Over the Hill?

A crew of determined alumni takes on the excruciating hike known as the Fifty—in reverse—before they turn 50 themselves.
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It was like stepping into a time machine with a slight malfunction. When six of my classmates and I entered the lodge at Mount Moosilauke last July, nearly three decades after our first-year hiking trips, the place looked the same as it had back in August 1988. But now the only ones here were the seven of us—and somehow we’d become 46 years old.

We had come to attempt our own version of the Fifty: a 54-mile hike from the Ravine Lodge to Hanover, ascending and descending a total of 11,000 vertical feet over six mountain peaks without sleeping or stopping. At the same time, sophomores doing the Dartmouth Outing Club’s official Fifty would be hiking the same route in the opposite direction, from Hanover to Moosilauke. Completing the hike would take the sophomores somewhere between 24 and 30 hours, and we hoped our own hike would take about the same amount of time. 

But we were a long way past our Sophomore Summer.

Once we got on the trail, though, our climbs over Moosilauke and Mount Mist felt surprisingly easy. Night fell as we climbed Mount Cube, and from the summit we could see bursts of heat lightning going off like fireworks behind a long bank of clouds to the east. Thunder and rain drove us below the treeline, where we encountered three faces emerging from the darkness, moving up the trail toward us at impressive speed. Sophomores! But they looked like mere kids. When we were at Dartmouth we’d been more grown-up—hadn’t we?

As we plodded down Cube we met more groups of ’18s coming up the trail and a dozen of them staffing an aid station near the base of the mountain. They greeted us enthusiastically, seeming pleased and surprised that alumni our age could still walk at all.

A lot of years had gone by since we’d been where they were now, only halfway through their days at Dartmouth. The seven of us were now closer to 70 years old than to 20, with graying hair and creaky knees, reined in by middle-aged obligations to our families and careers, and scattered across the country. Although Henry Spindler lived just down the road in Keene, New Hampshire, and Ed Smith and Todd Millay had come up only from Boston, Sohier Hall and Phil Kerr had traveled all the way from the West Coast and Jeff Gaillard had barely managed to arrive from Colorado on the morning of our departure, two weeks after telling us that work and family commitments were probably going to keep him at home. It had been a long time since we could get together simply by strolling over from our dorms. Maybe we weren’t old yet, but we could just about see it from here.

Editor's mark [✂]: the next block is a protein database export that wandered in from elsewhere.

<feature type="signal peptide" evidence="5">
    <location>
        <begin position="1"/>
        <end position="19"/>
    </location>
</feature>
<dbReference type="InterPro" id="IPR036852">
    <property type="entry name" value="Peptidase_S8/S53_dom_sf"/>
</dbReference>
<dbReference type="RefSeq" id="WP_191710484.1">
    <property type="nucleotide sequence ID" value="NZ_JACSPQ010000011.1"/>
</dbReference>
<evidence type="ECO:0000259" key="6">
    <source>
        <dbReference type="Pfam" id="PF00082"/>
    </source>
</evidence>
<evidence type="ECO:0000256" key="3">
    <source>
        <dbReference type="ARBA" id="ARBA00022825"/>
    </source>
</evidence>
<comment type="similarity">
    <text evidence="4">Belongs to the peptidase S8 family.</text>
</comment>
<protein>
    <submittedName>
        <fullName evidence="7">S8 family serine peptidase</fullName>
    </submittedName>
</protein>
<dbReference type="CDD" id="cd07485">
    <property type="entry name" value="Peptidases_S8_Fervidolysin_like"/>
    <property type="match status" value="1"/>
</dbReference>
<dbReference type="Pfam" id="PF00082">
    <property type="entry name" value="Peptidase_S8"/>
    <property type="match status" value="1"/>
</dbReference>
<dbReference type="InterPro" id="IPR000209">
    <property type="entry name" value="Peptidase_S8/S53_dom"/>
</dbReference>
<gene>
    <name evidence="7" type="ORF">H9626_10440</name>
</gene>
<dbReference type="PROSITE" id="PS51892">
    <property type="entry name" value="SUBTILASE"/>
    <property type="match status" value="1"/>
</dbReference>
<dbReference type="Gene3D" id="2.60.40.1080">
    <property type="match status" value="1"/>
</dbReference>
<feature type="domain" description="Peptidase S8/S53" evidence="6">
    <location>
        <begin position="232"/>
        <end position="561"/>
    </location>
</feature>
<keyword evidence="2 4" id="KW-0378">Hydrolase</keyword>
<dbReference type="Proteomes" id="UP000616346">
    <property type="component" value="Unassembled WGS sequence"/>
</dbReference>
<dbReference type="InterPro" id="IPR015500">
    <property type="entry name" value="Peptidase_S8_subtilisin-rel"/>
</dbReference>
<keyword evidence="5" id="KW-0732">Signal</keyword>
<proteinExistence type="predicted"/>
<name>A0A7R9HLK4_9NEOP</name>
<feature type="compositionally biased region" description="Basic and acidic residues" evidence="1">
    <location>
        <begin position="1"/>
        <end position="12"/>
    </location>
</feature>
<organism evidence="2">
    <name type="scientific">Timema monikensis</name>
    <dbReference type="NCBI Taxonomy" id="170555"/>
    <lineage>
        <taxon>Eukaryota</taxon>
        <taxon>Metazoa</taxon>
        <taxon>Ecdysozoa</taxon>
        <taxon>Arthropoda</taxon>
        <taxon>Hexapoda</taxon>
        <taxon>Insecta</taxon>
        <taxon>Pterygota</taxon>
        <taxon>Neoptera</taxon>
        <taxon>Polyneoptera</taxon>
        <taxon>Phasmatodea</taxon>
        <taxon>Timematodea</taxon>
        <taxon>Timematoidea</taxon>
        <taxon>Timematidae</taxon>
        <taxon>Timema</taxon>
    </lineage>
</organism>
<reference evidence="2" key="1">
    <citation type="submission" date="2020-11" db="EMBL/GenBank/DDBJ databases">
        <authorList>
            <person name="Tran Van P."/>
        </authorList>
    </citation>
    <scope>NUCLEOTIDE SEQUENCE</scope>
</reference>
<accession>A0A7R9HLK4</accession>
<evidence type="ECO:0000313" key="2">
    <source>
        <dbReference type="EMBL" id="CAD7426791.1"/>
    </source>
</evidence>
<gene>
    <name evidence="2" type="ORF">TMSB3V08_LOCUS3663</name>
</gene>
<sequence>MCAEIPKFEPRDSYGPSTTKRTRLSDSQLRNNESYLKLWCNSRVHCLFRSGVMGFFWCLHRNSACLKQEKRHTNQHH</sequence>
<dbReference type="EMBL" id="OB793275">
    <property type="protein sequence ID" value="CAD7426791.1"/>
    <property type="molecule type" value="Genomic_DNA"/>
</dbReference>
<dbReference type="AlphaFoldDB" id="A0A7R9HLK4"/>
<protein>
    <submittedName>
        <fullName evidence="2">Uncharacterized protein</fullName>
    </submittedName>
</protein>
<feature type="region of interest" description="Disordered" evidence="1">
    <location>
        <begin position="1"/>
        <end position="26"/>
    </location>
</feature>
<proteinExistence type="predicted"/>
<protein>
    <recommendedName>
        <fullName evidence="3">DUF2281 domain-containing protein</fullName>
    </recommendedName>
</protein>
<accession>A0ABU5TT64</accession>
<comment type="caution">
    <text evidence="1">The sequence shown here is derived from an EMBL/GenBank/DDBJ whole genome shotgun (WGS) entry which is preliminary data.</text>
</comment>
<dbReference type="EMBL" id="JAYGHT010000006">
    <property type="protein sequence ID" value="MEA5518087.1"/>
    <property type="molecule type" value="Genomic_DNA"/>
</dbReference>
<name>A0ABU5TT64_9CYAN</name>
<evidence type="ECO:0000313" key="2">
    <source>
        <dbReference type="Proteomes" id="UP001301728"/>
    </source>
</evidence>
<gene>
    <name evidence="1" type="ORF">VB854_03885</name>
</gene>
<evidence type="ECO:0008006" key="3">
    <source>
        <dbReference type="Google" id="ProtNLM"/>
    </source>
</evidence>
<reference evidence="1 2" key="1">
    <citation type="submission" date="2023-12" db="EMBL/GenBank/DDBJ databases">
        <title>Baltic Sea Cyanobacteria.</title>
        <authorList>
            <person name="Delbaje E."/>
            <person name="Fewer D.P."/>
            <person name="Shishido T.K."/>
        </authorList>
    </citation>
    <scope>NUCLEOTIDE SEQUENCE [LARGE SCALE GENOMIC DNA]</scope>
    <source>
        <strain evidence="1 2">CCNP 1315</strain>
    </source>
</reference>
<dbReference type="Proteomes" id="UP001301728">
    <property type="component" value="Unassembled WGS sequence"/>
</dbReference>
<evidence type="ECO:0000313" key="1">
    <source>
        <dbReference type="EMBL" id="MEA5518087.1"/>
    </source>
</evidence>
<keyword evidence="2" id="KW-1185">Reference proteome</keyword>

And the Dartmouth that the sophomores knew wasn’t the one we remembered. The night before we’d left for the hike, I’d strolled around campus. The new buildings made me feel nostalgic and confused at the same time, like being in one of those dreams where you’re back in your old “Introduction to Microeconomics” classroom, but the textbook is written in ancient Aramaic and all your classmates are Labradoodles. Visiting the Ravine Lodge had a similar effect, particularly because it was about to disappear, replaced by a new, larger facility.